What makes a compelling loyalty program, according to The Yes’s Julie Bornstein

Bornstein has a handy blueprint after helping build Sephora’s Beauty Insider program.
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The Yes

· 4 min read

As the pandemic was changing the way consumers shop and think about fashion, former Stitch Fix COO Julie Bornstein and Google alum Amit Aggarwal were waiting in the wings with a tech alternative: The Yes, which takes an algorithm-driven approach to online shopping with quizzes that fine-tune product recommendations.

Two years in, the company is now focusing on loyalty. And with Bornstein on board—who helped create Sephora’s Beauty Insider program, a gold standard in the industry for customer rewards—The Yes has a handy blueprint.

Bornstein spoke with Retail Brew about what makes a compelling loyalty program.

Start small

Simplicity is the first step to getting consumers on board. “It has to be easy to understand,” Bornstein told us. “The more complicated the program is, the more you just lose people. And the harder it is to sign up, the more hoops you have, you lose people.”

  • The Yes essentially removed the added to-do: When a shopper creates an account, they’re automatically enrolled in rewards as well.

It also made sure to take math out of the rewards equation. “We didn’t want [customers] to have to do mental gymnastics to figure out what the value is,” Bornstein explained. The Yes landed on 10% of however much a shopper spends on the platform. That money is then put into their “Yes Funds”—the company’s name for rewards—which can be used toward future purchases. “It’s a direct sort of reward for your continued business,” Bornstein said.

Smooth moves

In order for a loyalty program to serve your company in the long run, it has to be a sustainable operation. “It needs to be something that the business believes has a net benefit to the business, not necessarily because they make money on it, but because, overall, it is a strengthening device for their business,” she told us.

And companies shouldn’t shoehorn a loyalty program into their businesses. “With some businesses, you really want to establish your core business before you worry about adding a loyalty program,” Bornstein continued. “In other businesses…it almost needs to become part of the core product.”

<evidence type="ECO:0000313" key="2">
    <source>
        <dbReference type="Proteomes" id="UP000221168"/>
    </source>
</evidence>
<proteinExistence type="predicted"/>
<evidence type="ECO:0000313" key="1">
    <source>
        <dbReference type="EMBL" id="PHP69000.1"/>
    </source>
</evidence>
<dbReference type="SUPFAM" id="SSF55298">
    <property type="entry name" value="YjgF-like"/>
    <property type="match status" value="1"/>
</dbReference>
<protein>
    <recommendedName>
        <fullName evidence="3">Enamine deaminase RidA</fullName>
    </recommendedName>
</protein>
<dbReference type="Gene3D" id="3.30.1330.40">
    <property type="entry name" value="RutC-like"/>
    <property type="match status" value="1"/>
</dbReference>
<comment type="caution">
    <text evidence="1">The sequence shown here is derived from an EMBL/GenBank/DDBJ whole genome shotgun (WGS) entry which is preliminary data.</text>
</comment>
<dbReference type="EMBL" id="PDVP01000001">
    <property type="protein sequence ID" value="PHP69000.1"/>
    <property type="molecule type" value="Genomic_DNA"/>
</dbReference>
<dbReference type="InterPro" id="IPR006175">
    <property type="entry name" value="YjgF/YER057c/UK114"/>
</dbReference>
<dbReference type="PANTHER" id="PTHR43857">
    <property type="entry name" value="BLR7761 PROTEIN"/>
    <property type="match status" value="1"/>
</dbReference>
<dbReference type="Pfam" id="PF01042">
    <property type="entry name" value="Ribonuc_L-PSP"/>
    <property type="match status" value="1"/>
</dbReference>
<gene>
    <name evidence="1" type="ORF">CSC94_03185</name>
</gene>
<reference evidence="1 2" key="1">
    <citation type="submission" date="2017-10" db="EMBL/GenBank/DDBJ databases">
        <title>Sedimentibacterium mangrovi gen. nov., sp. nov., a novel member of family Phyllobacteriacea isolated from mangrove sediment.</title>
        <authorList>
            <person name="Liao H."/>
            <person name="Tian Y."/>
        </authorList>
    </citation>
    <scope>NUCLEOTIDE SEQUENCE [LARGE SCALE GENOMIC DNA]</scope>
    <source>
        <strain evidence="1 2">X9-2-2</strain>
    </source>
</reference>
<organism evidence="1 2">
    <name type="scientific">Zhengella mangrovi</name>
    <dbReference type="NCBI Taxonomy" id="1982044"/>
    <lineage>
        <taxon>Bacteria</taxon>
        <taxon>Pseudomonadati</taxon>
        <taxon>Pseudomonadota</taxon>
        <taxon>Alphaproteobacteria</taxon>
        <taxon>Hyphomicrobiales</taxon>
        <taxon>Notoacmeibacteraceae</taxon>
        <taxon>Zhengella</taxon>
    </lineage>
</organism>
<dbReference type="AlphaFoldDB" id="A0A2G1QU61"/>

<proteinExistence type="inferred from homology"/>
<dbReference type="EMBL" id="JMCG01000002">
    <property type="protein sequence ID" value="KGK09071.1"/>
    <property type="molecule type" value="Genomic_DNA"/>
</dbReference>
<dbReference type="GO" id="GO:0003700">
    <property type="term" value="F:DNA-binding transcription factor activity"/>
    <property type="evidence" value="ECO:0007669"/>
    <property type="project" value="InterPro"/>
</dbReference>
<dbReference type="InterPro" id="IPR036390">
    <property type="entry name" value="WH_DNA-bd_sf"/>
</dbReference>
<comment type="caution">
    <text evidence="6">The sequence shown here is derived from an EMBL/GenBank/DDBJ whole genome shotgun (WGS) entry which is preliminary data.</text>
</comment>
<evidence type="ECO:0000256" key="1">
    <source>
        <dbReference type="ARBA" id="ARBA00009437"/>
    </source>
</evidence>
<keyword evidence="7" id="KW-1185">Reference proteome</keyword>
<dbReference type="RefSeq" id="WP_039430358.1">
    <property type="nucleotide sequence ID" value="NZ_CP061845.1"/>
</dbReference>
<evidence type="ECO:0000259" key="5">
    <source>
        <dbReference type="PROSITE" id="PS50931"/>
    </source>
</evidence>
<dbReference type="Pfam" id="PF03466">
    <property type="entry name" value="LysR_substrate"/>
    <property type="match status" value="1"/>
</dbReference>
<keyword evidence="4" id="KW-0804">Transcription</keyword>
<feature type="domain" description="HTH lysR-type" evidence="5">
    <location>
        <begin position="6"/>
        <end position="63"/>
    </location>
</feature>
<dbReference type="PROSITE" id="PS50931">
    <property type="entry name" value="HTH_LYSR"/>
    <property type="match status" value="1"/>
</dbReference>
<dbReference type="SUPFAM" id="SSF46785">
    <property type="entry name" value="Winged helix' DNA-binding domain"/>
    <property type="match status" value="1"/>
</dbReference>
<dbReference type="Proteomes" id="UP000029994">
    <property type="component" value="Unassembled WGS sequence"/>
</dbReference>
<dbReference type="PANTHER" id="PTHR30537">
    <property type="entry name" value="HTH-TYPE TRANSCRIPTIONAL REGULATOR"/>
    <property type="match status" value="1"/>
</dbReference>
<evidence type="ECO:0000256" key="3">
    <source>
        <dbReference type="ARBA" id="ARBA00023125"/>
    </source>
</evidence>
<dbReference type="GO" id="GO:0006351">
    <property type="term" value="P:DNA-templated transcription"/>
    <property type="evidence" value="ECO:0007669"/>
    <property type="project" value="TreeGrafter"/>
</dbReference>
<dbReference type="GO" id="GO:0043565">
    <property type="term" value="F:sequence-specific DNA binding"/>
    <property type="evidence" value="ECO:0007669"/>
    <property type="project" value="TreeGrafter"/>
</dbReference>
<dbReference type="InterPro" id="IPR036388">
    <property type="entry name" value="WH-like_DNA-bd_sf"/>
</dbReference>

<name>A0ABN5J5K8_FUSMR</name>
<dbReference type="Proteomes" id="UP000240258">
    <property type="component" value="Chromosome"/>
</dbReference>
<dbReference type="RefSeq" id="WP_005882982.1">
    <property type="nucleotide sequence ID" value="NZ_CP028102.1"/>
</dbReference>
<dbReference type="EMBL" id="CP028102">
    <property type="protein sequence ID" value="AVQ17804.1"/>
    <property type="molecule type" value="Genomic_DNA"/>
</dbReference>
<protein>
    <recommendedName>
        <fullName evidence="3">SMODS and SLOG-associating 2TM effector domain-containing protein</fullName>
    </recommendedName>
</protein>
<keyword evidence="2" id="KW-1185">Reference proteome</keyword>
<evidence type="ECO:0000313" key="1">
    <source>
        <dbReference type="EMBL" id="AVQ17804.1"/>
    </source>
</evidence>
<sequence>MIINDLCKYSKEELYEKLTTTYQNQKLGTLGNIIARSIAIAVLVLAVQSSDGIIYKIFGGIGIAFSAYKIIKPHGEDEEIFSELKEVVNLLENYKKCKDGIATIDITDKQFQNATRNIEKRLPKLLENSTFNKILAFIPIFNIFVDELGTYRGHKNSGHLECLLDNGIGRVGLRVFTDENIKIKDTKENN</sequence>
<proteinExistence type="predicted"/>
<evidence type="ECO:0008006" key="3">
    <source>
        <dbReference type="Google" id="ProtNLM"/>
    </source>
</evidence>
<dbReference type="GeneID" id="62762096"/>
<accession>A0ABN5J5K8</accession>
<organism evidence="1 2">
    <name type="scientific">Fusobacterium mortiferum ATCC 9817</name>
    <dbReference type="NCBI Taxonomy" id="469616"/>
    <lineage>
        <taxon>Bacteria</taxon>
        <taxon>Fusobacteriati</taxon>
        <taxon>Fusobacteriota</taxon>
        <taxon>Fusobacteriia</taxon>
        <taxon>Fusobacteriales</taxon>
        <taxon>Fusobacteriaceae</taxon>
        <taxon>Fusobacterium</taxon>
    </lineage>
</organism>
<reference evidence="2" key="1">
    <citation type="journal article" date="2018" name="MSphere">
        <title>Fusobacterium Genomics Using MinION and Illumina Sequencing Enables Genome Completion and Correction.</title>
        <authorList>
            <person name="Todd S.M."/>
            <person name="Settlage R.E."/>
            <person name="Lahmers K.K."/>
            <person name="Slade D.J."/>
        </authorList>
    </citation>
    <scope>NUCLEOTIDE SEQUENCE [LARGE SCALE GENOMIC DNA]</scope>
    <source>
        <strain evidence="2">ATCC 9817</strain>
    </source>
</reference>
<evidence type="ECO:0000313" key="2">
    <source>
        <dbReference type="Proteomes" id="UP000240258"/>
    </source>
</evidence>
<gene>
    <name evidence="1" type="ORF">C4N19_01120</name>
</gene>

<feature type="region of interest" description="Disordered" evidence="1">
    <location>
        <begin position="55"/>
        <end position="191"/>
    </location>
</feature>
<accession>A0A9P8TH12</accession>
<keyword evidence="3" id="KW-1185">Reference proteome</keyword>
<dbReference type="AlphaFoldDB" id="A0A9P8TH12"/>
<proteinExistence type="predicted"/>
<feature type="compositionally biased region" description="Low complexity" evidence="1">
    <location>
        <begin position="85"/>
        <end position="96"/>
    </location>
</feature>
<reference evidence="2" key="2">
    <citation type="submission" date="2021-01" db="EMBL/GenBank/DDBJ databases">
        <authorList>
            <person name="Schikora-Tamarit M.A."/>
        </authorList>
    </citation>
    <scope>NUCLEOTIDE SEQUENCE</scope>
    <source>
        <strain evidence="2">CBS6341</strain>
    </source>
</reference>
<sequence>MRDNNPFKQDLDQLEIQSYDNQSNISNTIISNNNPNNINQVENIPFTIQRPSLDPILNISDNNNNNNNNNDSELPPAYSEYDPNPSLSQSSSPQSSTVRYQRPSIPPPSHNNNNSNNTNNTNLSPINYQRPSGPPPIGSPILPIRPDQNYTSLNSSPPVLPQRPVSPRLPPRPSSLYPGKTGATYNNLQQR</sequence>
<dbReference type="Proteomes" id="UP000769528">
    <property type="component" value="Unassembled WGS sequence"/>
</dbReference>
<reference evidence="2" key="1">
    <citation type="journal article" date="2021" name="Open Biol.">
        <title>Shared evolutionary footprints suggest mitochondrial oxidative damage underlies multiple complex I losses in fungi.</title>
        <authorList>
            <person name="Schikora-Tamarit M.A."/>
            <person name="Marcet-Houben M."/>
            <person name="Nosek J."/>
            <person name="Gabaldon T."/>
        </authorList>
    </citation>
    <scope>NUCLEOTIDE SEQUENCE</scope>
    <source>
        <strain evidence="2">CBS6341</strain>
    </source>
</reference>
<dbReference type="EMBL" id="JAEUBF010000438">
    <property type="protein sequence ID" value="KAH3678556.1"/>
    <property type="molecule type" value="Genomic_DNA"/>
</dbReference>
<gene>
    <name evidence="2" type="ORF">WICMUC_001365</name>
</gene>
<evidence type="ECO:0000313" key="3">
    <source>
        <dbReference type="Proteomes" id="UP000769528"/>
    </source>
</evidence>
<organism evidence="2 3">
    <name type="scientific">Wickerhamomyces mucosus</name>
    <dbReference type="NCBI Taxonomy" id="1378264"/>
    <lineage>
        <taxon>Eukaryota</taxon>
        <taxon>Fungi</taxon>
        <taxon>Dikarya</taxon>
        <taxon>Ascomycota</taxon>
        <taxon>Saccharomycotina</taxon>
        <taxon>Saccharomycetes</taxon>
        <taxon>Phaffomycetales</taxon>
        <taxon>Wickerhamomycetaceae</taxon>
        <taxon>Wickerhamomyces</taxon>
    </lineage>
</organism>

• The Yes falls into the latter category. “Our value prop is about cutting through the noise and helping the customer find what she’s looking for in one place. So in our case, Yes Funds are part of our core value prop,” she explained.
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Sephora, however, had different goals, Bornstein said. When the company came to the US in 1998, its aim was to build a new way to shop for cosmetics, and then focus on translating that experience online. Loyalty came later.

“We then realized that a huge unlock was to tie the experience together between stores and web. We also learned through research that customers shop [at] many places for beauty, so we wanted to give customers a chance to consolidate their purchases,” Bornstein said. “Beauty Insider let us do all three of those things. But it took us time to get to the point to know this and to build it out.”

Retain and reward

For a loyalty program to succeed, Bornstein said that retailers must focus on their most engaged customers. “If you look at pretty much any retail business, the majority of the business is done by a subset of the customers,” she said. “Those people are critical to retain, and they’re critical to reward.”

Bornstein said it’s a mistake to favor new customers when it comes to rewards. Repeat customers want to be acknowledged for their business, and they might look elsewhere if they don’t get that recognition.

“You learn, there’s a separation. There are some people who are super users…they’re going to be looking for more over time,” Bornstein said.

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